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#3 Lawrence of Arabia in Tremadog

ColonelThomas Edward LawrenceCBDSO (16 August 1888 – 19 May 1935) was a British archaeologist, army officer, diplomat, and writer who became renowned for his role in the Arab Revolt (1916–1918) and the Sinai and Palestine Campaign (1915–1918) against the Ottoman Empire during the First World War. The breadth and variety of his activities and associations, and his ability to describe them vividly in writing, earned him international fame as Lawrence of Arabia, a title used for the 1962 film based on his wartime activities. Wikipedia

It was odd standing outside outside his home in Tremadog in a house named Gorphwysfa, now known as Snowdon House. There was no one to speak to, the house was locked but it made me link adverntures. There were those of Eric Jones, also a motorcyclist who lived around the corner, Lawrence in Syria when he stayed in the Baron Hotel in Aleppo and my being there biking around the world in 2008. HIs phone was still in a corner of an upstairs seating area and I stayed in his room to write about my stay:

Parallel World 2008, Syria

"I rode into Aleppo and straight to the Baron Hotel. Once installed, I walked through the Armenian quarter to take coffee. At the intersection of two busy streets I sat in a salon decorated with art deco mixed with Byzantine motifs wrapped around red hearts. A chandelier of string beads hung in the far end of what was equal to anything that could be seen in Paris. Windows were open and the traffic stop-started busily. Just a block away from the Baron Hotel, women in burkas walked a few paces behind their husbands. I sat and wrote.

I would write how the desert skewered me with its might heat where in a journey knowing your position is of being alone and fragile you somehow seek out shadows to hide away, he knew more, to be able to step away from himself with meaning. For him the fringes of the deserts he had crossed "were strewn with broken faiths.” When Lawrence's will had gone, he feared to be alone, "lest the winds of circumstance, or power, or lust, blow my empty soul away.”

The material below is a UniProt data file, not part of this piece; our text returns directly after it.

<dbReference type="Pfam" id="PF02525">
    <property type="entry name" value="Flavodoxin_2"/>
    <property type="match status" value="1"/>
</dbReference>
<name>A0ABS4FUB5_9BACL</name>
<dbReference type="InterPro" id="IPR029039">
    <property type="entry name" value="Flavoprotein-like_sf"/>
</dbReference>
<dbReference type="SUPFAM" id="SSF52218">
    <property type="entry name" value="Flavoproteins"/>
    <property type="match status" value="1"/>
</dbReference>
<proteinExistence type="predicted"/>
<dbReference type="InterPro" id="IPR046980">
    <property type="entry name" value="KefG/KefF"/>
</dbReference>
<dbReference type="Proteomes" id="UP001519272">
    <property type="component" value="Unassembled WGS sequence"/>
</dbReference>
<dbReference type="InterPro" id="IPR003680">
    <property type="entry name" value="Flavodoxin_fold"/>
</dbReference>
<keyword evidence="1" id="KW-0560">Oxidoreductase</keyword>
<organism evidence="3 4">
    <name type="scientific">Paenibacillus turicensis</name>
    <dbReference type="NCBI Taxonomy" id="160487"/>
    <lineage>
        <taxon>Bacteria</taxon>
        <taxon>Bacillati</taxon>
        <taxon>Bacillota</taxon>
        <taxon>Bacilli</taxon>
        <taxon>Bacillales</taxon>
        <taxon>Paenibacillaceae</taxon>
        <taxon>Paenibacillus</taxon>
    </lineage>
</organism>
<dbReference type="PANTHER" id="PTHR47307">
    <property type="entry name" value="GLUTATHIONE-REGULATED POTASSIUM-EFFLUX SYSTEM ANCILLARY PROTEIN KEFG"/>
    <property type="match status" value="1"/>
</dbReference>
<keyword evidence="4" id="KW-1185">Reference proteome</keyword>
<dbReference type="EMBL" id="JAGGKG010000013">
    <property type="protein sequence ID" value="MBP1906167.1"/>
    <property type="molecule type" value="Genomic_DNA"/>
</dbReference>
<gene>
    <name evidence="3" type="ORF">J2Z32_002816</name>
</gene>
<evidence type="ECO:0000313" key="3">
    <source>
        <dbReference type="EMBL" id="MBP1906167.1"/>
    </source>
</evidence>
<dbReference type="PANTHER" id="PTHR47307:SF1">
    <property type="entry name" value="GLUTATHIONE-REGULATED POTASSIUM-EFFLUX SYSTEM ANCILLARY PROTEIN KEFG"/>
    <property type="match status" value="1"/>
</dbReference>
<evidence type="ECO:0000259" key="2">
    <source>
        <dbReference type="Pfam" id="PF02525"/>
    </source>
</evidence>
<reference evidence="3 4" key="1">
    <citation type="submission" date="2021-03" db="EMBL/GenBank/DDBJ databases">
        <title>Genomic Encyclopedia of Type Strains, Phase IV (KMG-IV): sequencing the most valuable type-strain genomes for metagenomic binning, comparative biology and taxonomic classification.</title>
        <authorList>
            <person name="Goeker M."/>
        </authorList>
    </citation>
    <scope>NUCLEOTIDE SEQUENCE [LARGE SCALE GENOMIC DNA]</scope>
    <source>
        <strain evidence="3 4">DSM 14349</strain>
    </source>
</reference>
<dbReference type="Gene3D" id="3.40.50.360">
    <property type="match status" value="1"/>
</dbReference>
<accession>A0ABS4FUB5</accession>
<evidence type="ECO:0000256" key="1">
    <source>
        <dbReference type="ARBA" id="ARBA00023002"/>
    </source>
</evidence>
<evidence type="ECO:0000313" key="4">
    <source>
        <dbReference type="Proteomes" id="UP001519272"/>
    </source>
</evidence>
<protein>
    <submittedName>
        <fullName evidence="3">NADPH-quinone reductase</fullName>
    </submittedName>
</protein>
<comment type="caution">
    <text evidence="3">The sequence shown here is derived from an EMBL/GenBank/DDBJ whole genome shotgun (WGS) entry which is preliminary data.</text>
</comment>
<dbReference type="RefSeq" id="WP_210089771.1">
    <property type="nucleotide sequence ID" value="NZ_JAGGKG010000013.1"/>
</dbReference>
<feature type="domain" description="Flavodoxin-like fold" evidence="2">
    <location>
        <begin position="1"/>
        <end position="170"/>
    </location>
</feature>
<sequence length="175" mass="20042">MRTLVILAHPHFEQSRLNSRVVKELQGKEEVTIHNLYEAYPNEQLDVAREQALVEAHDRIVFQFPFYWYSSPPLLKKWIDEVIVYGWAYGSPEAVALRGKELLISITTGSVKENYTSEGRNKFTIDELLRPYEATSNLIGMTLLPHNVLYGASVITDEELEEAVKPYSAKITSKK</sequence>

I sat and I pondered and I returned to my hotel and I ate and I slept and the next morning breakfast was served at nine. There was again time to stroll along the streets around the hotel. Like the streets, the Baron Hotel was sticky with the nostalgia for the past. My hero, T.E.Lawrence, had stayed there. Was he not a road warrior? It might compare as a moth to something much larger, but were we too not road warriors? As bikers, were we not a sub-species capable of understanding what it is to be different. We like the sound of being different, maybe it's a way of thinking or just a throaty cough, but then Lawrence in his most famous piece of poetry said in his Seven Pillars of Wisdom, that “all men dream: but not equally. Those who dream by night in the dusty recesses of their minds wake in the day to find that it was vanity: but the dreamers of the day are dangerous men, for they may act their dream with open eyes, to make it possible.”

I left Tremadog and made for Carnarvon and the Llyn Peninsula.

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